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It is now becoming accepted that the COVID-19 pandemic is not an intermezzo. Individuals and societies are learning to live with the SARS-CoV-2 virus. Indeed populations who are adjusting effectively to the constant change of circumstances and the emerging challenges achieve better outcomes.
At times of crisis, health inequalities become magnified. What has become clear at the most challenging time points in the pandemic, different in various parts of the world, is that the underlying health of the population influences the outcome of the individual. Perhaps nobody experienced this more acutely than the front-line clinicians facing the decisions for the allocation of intensive care unit beds when the discrepancy between need and demand was wide.
A group of individuals who have been disproportionally affected by COVID-19 is people living with obesity. Access to appropriate obesity care was challenging before the pandemic. Revisiting burning scientific questions in the context of the pandemic is imperative in evolving areas of research, particularly when there is an interaction between the pandemic and the condition studied, on this occasion obesity.
Using the model of bariatric surgery as the currently most effective treatment modality for control of obesity and sustained weight loss maintenance, the effect of effective obesity care during the pandemic was explored. It is now established that bariatric surgery is safe during the pandemic as demonstrated by the GENEVA study. Using a Markov model comparing outcomes of bariatric surgery and scenario analyses as part of which individuals experienced COVID-19 infection, the key finding was the bariatric surgery saved lives. Among 1,000 individuals with body mass index (BMI) ≥ 40 kg/m2 or BMI ≥ 35 kg/m2 with obesity-related co-morbidities bariatric surgery would prevent 117 deaths due to COVID-19 alone. The number needed to treat to prevent one death was nine.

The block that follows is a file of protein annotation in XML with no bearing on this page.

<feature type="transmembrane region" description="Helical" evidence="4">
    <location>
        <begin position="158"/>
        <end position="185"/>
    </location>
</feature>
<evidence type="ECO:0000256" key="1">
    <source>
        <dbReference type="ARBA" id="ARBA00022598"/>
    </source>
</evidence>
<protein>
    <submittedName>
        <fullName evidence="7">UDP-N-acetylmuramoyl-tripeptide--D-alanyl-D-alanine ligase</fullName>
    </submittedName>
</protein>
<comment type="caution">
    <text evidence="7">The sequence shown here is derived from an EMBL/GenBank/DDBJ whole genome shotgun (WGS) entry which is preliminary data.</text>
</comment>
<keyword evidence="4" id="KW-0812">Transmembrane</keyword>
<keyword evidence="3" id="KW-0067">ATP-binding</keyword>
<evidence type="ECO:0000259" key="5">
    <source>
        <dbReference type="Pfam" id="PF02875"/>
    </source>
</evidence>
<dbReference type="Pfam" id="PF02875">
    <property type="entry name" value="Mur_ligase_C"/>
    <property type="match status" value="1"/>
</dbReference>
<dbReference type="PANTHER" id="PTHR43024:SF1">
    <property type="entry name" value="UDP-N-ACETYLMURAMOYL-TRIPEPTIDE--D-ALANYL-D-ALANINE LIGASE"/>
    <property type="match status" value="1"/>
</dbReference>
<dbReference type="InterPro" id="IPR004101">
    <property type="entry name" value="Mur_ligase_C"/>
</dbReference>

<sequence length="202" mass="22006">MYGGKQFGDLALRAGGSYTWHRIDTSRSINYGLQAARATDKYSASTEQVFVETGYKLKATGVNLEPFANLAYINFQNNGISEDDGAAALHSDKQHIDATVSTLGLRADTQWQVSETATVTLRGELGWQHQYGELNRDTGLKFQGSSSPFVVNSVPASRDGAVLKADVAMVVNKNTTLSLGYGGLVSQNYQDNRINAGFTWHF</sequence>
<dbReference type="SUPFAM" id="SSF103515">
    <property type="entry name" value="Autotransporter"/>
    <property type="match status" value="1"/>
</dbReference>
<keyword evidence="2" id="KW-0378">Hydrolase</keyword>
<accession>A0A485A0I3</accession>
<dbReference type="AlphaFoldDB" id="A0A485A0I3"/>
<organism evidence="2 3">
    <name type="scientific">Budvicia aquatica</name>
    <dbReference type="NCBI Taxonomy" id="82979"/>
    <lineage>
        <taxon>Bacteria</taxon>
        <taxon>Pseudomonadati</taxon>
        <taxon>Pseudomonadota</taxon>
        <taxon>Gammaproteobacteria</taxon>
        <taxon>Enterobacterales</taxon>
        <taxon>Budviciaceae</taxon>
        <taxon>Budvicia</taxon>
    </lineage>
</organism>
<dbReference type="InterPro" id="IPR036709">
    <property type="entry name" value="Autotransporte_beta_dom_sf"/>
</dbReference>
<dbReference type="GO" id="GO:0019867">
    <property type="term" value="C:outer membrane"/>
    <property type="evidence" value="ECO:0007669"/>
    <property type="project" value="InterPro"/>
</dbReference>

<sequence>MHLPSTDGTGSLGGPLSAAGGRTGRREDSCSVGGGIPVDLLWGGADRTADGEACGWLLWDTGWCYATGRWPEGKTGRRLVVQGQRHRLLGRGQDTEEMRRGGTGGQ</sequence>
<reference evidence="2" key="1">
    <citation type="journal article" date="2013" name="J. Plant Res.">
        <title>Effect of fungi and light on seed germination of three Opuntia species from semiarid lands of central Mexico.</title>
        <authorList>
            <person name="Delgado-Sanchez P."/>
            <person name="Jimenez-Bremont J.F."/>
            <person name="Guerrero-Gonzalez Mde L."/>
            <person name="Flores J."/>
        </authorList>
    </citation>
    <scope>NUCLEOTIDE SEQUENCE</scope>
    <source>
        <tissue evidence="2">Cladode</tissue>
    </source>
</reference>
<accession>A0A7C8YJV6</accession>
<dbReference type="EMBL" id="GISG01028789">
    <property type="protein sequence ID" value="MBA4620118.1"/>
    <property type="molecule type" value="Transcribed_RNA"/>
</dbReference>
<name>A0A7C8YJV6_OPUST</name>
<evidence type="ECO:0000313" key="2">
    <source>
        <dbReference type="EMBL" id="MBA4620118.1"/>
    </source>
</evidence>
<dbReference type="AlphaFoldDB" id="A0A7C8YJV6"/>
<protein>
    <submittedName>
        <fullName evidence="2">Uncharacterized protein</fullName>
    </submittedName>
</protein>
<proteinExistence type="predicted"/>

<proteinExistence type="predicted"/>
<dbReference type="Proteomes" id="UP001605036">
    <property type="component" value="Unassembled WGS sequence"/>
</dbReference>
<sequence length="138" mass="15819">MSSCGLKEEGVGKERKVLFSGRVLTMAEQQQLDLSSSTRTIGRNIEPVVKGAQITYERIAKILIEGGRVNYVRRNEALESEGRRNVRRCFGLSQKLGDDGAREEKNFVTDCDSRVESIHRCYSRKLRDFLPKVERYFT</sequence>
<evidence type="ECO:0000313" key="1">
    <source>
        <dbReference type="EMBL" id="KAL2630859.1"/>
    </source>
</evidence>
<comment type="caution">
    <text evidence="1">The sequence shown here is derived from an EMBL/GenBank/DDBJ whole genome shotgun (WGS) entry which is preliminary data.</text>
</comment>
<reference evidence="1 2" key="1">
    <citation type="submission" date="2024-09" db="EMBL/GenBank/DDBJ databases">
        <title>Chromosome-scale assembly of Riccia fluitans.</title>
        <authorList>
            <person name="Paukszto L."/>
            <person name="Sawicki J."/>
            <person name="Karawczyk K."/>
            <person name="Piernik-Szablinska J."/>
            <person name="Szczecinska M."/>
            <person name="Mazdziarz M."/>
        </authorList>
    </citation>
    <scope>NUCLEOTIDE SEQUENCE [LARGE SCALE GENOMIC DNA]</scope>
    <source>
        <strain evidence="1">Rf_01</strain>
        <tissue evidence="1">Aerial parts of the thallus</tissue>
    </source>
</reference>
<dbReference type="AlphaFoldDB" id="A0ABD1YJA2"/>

Looking at the impact on hospital usage, in the same group and assuming that they would all get COVID-19, 124 people would not be admitted to the hospital and 161 would not be admitted to the intensive care unit.
“The number needed to treat to prevent one death was nine”
Therefore effective obesity care, currently mediated with gastrointestinal surgery, can save lives in a pandemic and can even support the health service. These striking figures are only focusing on outcomes associated with the pandemic. The benefits of bariatric surgery with sustained weight loss maintenance will have a persistent effect on improving survival, reducing the burden of obesity-associated disease and improving functional outcomes for the individuals who have received this type of treatment.
At times of challenging decisions in the context of prioritisation of care, healthcare policy, and even research, the cost of doing nothing should be accurately measured and considered. It may be unaffordable not to provide appropriate obesity care during the pandemic in terms of human, operational, and monetary cost. Now is the time to ensure care for people living with obesity is commissioned and delivered. The evidence is clear, the next step is to change the trajectory of people living with this disease.
‘The Cost of bariatric and metabolic surgery and implications of COVID-19 in the United Kingdom’ manuscript is available to read here.